Speare Blog posted on Apr 20 2017 6:53PM

How to Write a Business Email

by Chris Angelopoulos


Writing an even somewhat formal email can seem like a daunting challenge. Words don’t always flow easily the way they do in a phone call or a text message exchange. Emails often require advanced thought and planning. This is especially true with business emails. Understanding what factors to consider before hitting send can save a lot of time and trouble.

Factors to Consider


Time is in short supply. That may not be a universal truth, but it is certainly true for the modern world of business. According to The Radicati Group, Inc., a California market research firm, the average number of emails sent and received per business user each day totaled 122 in 2015 and is only projected to rise in the coming years (1). This highlights the need to keep emails as short and concise as possible.


Due to a general shortage of time, it is necessary to consider the importance and purpose of the email. Although most emails contain meaningful communication, they should focus on a single important point. When multiple topics are discussed in a single email message, the busy recipient often overlooks some of the important points due to the sheer volume of content. Conciseness and focus are essential.


Although extraneous information should be eliminated, the human touch remains a core requirement for writing emails. It’s always good to start with a greeting, find a way to connect, and sign off appropriately. Courtesy doesn’t just mean social graces, it also requires genuine empathy. Consider the context of the situation. If the recipient on the other end of the email is under a great deal of pressure it may help to acknowledge it, delay sending any non-critical emails, or even offer to help lighten the load if time and circumstance allow.


Audience is important. The real or perceived level of authority of the recipient is one of the more important factors influencing the tone of the email. The email sent to an executive will likely have different content and language standards than one sent to a colleague of equal standing. When composing the email, it could help to imagine speaking to the person face-to-face.


Organizing Ideas

Often the hardest step is just starting to write. After considering important factors that will affect email composition, it can help to start writing ideas down and contemplating which to dispose of and how to organize the rest. It can be much easier to cut down and rearrange than strain to remember exactly what is necessary. Speare is the perfect tool for brainstorming and organization. Speak or enter ideas as they occur. As content is entered, the software automatically identifies Building Blocks, the sentences that will form an outline. This makes it easy to rearrange and structure subject matter until an outline takes shape.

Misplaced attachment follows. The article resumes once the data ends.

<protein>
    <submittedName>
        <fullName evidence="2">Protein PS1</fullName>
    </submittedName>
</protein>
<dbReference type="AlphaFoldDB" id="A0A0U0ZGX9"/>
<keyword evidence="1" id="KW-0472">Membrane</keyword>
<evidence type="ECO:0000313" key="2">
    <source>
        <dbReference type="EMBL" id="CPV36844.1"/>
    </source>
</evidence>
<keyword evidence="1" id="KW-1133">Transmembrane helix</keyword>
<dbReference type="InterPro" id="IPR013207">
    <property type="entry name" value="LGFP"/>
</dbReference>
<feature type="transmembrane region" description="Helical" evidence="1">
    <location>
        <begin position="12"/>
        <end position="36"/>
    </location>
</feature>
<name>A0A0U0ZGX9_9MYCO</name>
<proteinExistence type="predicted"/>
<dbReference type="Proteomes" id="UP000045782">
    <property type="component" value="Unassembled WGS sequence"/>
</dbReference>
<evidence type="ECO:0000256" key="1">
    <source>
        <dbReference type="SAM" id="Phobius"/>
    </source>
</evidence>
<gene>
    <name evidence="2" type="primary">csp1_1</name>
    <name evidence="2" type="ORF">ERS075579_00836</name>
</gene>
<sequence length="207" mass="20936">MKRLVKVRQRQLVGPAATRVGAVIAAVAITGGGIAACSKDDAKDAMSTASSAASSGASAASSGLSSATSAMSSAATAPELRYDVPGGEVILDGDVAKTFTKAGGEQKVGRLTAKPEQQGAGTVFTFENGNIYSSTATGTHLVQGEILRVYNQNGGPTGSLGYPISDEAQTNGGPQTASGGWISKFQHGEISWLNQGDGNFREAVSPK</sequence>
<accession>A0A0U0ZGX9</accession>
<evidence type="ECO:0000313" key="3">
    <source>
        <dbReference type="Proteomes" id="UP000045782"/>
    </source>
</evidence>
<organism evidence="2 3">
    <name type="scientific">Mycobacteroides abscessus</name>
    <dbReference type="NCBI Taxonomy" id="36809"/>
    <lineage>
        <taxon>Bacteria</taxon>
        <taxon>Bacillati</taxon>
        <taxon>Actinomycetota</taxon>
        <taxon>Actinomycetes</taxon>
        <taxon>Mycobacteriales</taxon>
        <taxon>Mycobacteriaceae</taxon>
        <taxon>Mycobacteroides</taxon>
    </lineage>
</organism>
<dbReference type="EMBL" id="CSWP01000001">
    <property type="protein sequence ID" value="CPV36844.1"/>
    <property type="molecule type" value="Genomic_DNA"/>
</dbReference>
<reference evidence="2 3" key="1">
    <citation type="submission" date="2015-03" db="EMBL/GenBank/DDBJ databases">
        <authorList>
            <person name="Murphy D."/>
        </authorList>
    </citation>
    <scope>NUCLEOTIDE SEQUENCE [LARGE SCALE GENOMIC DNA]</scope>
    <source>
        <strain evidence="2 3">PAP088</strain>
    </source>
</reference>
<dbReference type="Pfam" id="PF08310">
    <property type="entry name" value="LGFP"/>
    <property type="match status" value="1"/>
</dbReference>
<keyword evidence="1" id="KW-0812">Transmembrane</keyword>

Title and Body

The title and body of the email have several overlapping requirements. First, include the minimum amount of information possible to clearly communicate the intended message. For the title, this means including a relevant subject along with any critical data that will fit on a title line. Deadlines are a good example. For the body, the length will depend on the content covered. Some schools of thought stipulate that all emails should contain a small and exact number of sentences. Visit http://five.sentenc.es for an example of this. Quantitative information is almost always preferable. Dates, locations, times, numbers, etc. all make a greater impact in less space. Distilling all content into a single question that will elicit an answer to solve the core problem is ideal.


Start the message off with a greeting and express gratitude where appropriate. Sandwiching a problem between gratitude and interpersonal warmth can precipitate a positive interaction if the sentiments expressed are both genuine and not too time-consuming for the reader. State the purpose of the email as clearly as possible and build any questions on that single premise. It’s important to include any necessary information for the reader to take action on the problem. It can be nice to end the first in a series of ongoing interactions with a warm but professional sign-off. The subsequent chain of exchanges may not require such a formality, depending of course on the nature of the relationship between the communicators.

Wrapping Things Up

To complete the email, proofread for mistakes in the included information, and check for any spelling or grammar errors. Abbreviations may seem like an easy shortcut to communicating meaning but can confuse the reader and cause misunderstandings or frustration. When in doubt, spell everything out. Finally, do not be afraid to delete unneeded content. Emails are more likely to be answered if they are brief enough for busy individuals to quickly read and respond to them.


There is one unifying thread running throughout this entire guide. An email is a document meant for specific people. Consider the audience above all else. This directive encourages writing clear and concise emails and will result in higher quality responses and better interpersonal communication.